Five Wild and Weird Animals You Can Hunt In Florida

Maybe it’s the cocaine or our natural tendency to breed weirdos. I’m not sure why, but I know Florida is a magnet for non-native invasive species. People love weird pets, especially reptiles, and they love them until they reach a certain point in the size department. They then cast them aside into the wild, and it turns Florida’s thriving ecosystem allows them to thrive. These weird animals are wreaking havoc on our ecosystem and, as such, have a permanent open season on private lands. 

The Florida Fish and Wildlife Conservation Commission manages hunting and fishing seasons, and for invasive species, they encourage a year-round hunting season on private lands. Cruelty laws apply, and as long as you humanely take these animals, there are no bag limits or seasons. Here are the five most invasive and weird animals you can hunt in Florida. 

5. – Wild Hog 

Wild hogs are likely thought of as too common to qualify as weird animals, but that’s because we aren’t killing enough of them. Feral Hogs are destroying ecosystems across the southern United States and migrating roughly a mile north per year. While it might be a southern problem right now, it’s soon to be a country-wide issue. Blame Hernando Desoto, who brought wild hogs here in 1539. 

Since then, they’ve dominated as 67 Florida counties. These beasts average roughly 150 pounds, but when fed right, they can get much heavier.

They can be dangerous and have killed people in the past. Wild hogs need proactive eradication, and in my experience, it can take months to force them out of an area. 

Pairs Best With – Semi-automatic rifle of intermediate caliber. Perfect for taking multiple follow shots on groups of animals. I like a AR 15 for the role, but a Tavor, SCAR, or whatever works just as well. 

4. – Tegu 

Ever see a giant lizard in a pet store and think, man, I can’t wait to let him loose in my neighborhood? Well, someone did, and now the Argentine black and white tegus roam southern Florida. These lizards can grow up to five feet in length, have poor dispositions, and no natural predators. They stick to the ground and swim well to boot.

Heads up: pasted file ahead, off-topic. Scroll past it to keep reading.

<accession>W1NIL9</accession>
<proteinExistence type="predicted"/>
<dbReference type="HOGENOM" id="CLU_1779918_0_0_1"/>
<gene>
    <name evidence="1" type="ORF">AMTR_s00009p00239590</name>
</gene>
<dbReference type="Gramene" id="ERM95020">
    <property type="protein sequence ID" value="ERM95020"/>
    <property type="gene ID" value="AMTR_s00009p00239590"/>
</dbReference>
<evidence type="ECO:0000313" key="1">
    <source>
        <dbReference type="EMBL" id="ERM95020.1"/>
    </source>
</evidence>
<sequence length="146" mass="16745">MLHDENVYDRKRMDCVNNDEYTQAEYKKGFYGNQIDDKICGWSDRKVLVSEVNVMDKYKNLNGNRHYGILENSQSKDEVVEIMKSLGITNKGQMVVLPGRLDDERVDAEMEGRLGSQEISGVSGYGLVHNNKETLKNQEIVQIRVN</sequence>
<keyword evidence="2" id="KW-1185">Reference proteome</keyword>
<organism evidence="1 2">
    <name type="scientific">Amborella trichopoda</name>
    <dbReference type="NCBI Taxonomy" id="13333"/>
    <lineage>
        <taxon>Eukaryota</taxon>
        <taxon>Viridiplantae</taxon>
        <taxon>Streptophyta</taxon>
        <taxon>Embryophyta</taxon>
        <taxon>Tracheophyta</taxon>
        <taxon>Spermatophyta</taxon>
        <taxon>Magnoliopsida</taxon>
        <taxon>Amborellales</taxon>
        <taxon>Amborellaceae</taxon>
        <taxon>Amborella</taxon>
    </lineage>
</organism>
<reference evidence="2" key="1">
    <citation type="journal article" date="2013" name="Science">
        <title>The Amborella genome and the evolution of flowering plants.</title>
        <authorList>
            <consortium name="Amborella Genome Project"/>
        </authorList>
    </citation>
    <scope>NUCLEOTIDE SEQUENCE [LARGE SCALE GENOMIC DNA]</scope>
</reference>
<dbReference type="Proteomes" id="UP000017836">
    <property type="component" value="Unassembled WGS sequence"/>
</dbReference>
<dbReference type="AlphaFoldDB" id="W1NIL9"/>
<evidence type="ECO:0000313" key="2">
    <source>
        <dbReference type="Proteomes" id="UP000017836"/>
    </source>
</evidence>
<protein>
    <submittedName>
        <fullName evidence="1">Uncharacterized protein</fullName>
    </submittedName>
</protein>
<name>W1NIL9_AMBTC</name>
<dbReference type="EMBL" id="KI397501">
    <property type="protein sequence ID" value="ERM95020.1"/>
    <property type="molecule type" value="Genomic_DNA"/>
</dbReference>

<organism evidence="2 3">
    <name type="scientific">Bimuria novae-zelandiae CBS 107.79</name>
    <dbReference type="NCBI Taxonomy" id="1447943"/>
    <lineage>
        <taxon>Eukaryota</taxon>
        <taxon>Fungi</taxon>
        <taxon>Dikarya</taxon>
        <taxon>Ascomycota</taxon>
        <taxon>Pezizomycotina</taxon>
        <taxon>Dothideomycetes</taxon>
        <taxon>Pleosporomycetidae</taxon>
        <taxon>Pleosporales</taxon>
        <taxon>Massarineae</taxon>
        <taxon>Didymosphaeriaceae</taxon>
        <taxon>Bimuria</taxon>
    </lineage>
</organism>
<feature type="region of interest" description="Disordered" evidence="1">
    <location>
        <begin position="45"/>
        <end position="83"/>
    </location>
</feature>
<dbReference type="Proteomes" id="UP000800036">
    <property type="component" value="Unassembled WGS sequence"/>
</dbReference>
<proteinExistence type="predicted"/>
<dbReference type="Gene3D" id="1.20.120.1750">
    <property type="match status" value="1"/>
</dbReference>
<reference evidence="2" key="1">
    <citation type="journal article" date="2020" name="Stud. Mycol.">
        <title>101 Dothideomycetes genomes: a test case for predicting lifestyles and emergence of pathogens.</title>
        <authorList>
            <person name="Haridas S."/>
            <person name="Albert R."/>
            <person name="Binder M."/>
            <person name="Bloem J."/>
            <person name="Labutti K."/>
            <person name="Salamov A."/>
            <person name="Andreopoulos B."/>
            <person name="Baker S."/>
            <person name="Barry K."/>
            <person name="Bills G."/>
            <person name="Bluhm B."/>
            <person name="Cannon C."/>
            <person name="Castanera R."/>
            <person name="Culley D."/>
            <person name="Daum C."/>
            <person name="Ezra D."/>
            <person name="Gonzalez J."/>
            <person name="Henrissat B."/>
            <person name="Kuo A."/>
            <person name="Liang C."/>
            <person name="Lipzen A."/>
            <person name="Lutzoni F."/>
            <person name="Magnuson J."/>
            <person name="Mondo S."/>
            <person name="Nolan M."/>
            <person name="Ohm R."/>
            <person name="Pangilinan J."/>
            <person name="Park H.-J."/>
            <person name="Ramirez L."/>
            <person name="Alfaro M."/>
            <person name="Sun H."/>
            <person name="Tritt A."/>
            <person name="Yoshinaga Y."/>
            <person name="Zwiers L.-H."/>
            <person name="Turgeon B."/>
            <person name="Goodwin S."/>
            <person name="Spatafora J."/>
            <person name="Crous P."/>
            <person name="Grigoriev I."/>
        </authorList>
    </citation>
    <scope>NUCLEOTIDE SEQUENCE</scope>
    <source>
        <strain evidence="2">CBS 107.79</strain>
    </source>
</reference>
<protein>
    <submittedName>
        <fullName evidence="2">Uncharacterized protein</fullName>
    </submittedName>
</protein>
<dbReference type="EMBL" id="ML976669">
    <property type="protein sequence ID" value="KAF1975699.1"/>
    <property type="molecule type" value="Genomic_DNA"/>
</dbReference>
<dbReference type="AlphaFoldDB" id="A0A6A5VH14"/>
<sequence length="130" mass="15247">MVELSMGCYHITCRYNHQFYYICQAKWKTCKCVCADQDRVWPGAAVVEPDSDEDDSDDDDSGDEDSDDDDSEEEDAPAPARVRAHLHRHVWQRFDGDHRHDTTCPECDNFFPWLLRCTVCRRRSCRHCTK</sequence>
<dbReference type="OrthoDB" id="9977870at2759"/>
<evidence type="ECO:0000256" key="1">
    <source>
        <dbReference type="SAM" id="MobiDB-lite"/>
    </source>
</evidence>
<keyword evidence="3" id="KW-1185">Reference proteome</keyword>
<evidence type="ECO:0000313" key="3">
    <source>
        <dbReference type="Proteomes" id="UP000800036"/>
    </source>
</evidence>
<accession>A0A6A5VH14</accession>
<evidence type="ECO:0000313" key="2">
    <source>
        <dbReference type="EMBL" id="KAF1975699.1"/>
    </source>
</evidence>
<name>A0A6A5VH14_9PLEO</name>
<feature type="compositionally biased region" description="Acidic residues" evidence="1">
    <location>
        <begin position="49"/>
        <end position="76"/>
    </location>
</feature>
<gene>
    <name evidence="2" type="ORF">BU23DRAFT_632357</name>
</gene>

Tegus are the first of many reptiles on our weird animal’s list, and as you’d imagine, reptiles do well in Florida’s climate.

They stick to fence lines and forest clearings and are often easy to spot since they didn’t evolve to blend in with Florida’s landscape. Luckily, they only have a foothold, and hunting could eradicate the population. 

Pairs Best With – Rimfire rifle, preferably semi-automatic. A good 22LR to the head is lights out for any Tegu. 

3. – Nutria 

Giant swamp rats should be enough to convince you that these weird animals need hunting. Seriously, rats are bad enough, but upping their size to 20 pounds is terrifying. These semi-aquatic rats came to Florida to be made into coats but somewhere along the line, that went wrong. 

As such, Florida is now home to these massive herbivorous rats. They damage boat docks and piers due to their burrowing and upset the natural order of roadbeds, stream banks, dams, and dikes.

They also damage crops and carry several biological diseases. Plus, they are giant rats, and I already deal with enough with Florida’s native species.